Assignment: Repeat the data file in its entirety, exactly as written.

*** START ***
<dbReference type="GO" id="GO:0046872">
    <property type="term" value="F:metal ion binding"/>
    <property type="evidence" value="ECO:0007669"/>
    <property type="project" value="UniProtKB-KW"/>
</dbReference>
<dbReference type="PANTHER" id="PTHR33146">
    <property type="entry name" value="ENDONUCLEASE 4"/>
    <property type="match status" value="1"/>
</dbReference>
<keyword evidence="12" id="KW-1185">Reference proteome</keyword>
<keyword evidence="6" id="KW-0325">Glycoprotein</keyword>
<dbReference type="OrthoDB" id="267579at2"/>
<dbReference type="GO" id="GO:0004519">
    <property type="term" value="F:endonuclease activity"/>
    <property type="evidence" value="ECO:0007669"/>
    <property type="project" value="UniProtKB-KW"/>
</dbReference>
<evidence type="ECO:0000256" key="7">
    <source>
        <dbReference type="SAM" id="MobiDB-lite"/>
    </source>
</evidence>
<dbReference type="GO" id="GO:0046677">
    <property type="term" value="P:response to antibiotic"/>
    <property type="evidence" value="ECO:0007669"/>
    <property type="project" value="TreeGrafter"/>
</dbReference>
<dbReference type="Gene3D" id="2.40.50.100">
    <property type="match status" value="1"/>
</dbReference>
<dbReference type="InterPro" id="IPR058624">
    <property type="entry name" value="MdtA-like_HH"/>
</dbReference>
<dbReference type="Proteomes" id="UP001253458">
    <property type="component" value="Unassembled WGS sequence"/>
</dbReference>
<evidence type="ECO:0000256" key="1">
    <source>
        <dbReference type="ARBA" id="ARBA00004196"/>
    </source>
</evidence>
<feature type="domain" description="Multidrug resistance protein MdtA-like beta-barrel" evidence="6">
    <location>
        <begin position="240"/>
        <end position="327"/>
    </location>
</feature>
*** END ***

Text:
<dbReference type="GO" id="GO:0046872">
    <property type="term" value="F:metal ion binding"/>
    <property type="evidence" value="ECO:0007669"/>
    <property type="project" value="UniProtKB-KW"/>
</dbReference>
<dbReference type="PANTHER" id="PTHR33146">
    <property type="entry name" value="ENDONUCLEASE 4"/>
    <property type="match status" value="1"/>
</dbReference>
<keyword evidence="12" id="KW-1185">Reference proteome</keyword>
<keyword evidence="6" id="KW-0325">Glycoprotein</keyword>
<dbReference type="OrthoDB" id="267579at2"/>
<dbReference type="GO" id="GO:0004519">
    <property type="term" value="F:endonuclease activity"/>
    <property type="evidence" value="ECO:0007669"/>
    <property type="project" value="UniProtKB-KW"/>
</dbReference>
<evidence type="ECO:0000256" key="7">
    <source>
        <dbReference type="SAM" id="MobiDB-lite"/>
    </source>
</evidence>
<dbReference type="GO" id="GO:0046677">
    <property type="term" value="P:response to antibiotic"/>
    <property type="evidence" value="ECO:0007669"/>
    <property type="project" value="TreeGrafter"/>
</dbReference>
<dbReference type="Gene3D" id="2.40.50.100">
    <property type="match status" value="1"/>
</dbReference>
<dbReference type="InterPro" id="IPR058624">
    <property type="entry name" value="MdtA-like_HH"/>
</dbReference>
<dbReference type="Proteomes" id="UP001253458">
    <property type="component" value="Unassembled WGS sequence"/>
</dbReference>
<evidence type="ECO:0000256" key="1">
    <source>
        <dbReference type="ARBA" id="ARBA00004196"/>
    </source>
</evidence>
<feature type="domain" description="Multidrug resistance protein MdtA-like beta-barrel" evidence="6">
    <location>
        <begin position="240"/>
        <end position="327"/>
    </location>
</feature>